“According to the KPLER Energy Intelligence and Tracking Company statistics, oil exports have fallen to about 300000 barrels in the past three months.” (DW website, 15 January 2020)

“The revision of the government intervention program has reduced the volume of oil exports from 1.5 million barrels per day to 300000 barrels per day to reduce the budget deficit to 150 trillion tomans.” (Jahan Sanat, 24 September 2019)

The main customers of the regime’s oil were China, or oil speculators in Asia, who also bought the regime’s oil for much lower prices than the market price. The economic downturn from falling oil prices in the past few weeks has had another crippling blow to the regime’s revenues.

‘It was one of the worst meetings I’ve had in the history of OPEC,’ Zangeneh said of Saudi Arabia and Russia’s disagreement over holding oil production down, which eventually led to a fall in oil prices. (State TV news channel, 7 March 2020)

The price of oil is still falling and Brent oil, which is usually worth several dollars more than OPEC oil, has reached $26.

Petrochemicals, one of the most important sources of revenue for Supreme Leader Ali Khamenei, were also sanctioned, and this was another hard blow to the regime.

Also, the presence of the Revolutionary Guards (IRGC) on the US blacklist alongside the heavy sanctions was another blow that the regime received in 2019.

3. Gasoline price hike and the November uprising

Perhaps the most important economic-political change of 2019 in Iran was the removal of subsidies from the price of gasoline and the price increase by 300 percent without prior notice.

The regime, after the loss of the oil market and the removal of US oil exemptions, was in dire need of another source of income, decide to remove the subsidies on gasoline and other energy carriers.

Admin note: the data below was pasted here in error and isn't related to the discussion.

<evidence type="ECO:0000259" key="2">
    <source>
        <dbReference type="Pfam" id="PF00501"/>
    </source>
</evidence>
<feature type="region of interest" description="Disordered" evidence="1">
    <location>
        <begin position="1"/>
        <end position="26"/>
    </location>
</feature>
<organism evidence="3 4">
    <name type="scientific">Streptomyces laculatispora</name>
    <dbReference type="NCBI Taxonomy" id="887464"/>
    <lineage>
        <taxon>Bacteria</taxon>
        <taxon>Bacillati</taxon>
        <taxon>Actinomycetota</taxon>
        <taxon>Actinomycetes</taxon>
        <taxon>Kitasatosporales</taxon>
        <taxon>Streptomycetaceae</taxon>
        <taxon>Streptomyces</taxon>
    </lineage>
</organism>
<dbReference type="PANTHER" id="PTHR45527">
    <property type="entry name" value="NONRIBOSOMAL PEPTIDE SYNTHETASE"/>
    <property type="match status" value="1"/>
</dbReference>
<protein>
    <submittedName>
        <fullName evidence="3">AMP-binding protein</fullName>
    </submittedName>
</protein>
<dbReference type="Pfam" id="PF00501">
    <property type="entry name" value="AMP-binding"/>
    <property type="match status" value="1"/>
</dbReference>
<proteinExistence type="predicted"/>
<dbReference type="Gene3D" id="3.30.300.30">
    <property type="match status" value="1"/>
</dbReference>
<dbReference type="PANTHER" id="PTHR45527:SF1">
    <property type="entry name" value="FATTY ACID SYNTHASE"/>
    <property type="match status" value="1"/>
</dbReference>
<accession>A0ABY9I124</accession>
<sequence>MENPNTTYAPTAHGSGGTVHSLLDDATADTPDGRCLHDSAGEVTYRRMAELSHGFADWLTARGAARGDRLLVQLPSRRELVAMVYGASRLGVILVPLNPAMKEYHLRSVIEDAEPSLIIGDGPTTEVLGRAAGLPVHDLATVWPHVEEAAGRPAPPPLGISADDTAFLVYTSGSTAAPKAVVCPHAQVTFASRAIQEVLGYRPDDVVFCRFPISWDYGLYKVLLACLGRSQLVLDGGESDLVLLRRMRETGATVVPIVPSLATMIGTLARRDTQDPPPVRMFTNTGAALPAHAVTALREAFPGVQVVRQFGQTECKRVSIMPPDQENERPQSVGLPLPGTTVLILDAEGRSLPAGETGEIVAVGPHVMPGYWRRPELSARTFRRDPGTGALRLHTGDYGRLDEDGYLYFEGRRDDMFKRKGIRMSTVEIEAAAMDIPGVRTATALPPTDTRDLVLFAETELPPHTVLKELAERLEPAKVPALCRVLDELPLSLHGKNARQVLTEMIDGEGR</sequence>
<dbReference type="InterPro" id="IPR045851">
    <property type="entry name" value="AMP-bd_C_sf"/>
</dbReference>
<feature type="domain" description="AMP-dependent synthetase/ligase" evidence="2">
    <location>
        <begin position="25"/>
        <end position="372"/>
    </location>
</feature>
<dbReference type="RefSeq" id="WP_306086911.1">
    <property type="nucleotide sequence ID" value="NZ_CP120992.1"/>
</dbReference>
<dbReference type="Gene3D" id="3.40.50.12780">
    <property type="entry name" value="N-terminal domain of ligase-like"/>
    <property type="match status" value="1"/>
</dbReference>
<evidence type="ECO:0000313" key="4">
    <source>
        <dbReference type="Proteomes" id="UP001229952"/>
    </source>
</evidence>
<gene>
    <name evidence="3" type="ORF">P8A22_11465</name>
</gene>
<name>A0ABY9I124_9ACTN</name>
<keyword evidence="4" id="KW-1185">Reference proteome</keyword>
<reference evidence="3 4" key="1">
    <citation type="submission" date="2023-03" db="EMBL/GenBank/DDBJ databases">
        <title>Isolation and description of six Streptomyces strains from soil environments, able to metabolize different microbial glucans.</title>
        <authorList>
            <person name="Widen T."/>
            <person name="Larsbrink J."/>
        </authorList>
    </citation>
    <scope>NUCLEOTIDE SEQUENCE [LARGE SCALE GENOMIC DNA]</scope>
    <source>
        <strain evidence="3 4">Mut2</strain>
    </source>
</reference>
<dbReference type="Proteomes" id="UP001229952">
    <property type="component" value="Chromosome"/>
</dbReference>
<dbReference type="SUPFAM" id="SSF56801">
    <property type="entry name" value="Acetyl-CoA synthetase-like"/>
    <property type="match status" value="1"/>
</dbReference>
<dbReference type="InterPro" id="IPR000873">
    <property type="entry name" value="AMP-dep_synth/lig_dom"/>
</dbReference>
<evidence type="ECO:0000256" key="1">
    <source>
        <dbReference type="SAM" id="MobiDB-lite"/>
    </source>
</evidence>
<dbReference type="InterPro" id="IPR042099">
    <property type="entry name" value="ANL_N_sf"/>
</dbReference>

Farhad Dejpasand minister of economic affairs and finance told reporters on the sidelines of a meeting with entrepreneurs: “With national resources wasted through energy subsidies, we are on the verge of finalizing a gas quota bill. These depressing short remarks have made people and the media more likely to have gasoline quotas coming soon.” (Vatan Emrooz, 4 May 2019)

“Iran is currently under certain conditions in every respect, said Mehdi Sharifi Nik Nafas, CEO of Petrochemical Trading Company. The issue of gasoline quotas and fuel price changes should also be analyzed in the context of these conditions.” (Iran Daily, 6 May 2019)

The tightening of sanctions and economic stifle has pushed the mullahs to act even after prolonged rumors and raise the price of gasoline on 15 November 2019. This sudden rise in gas prices, without prior notice, sparked a mass uprising.

This fiery uprising in a matter of days caused trouble for the mullahs by burning down fuel stations and banks and regime’s official buildings. However, Khamenei suppressed the uprising with the help of the Basijis and plainclothes agents, with the fear that the regime will be overthrown, and it became clear that the people would take to the streets whenever they could. The regime killed more than 1500 people. It also cut off the Internet to hide the truth and the dimensions of the unrest.

4. The uprising in Iraq and Lebanon

The uprising of the Lebanese and Iraqi’s people despite the Iranian regime’s continued interference shook the mullahs in the so-called strategic depth of their regime.

Khamenei, who had been held captive for years the Iraqi people by Qassem Soleimani and the terrorist IRGC Quds Force organization and by the rule of his proxy groups in Iraq, was shaken by the heroic uprising of the Iraqi people so far that not only all his projects to bring his favorite government to power in Iraq has failed, but at the center of the demands of Iraqi insurgents is to expel the Iranian regime from Iraq and overthrow the integrity of the corrupt and unrestrained Iraqi system.

The uprising of the Lebanese people against the sovereignty dominated by Hezbollah is another aspect of the regime’s defeat at the strategic depth that it faced in 2019.

To be continued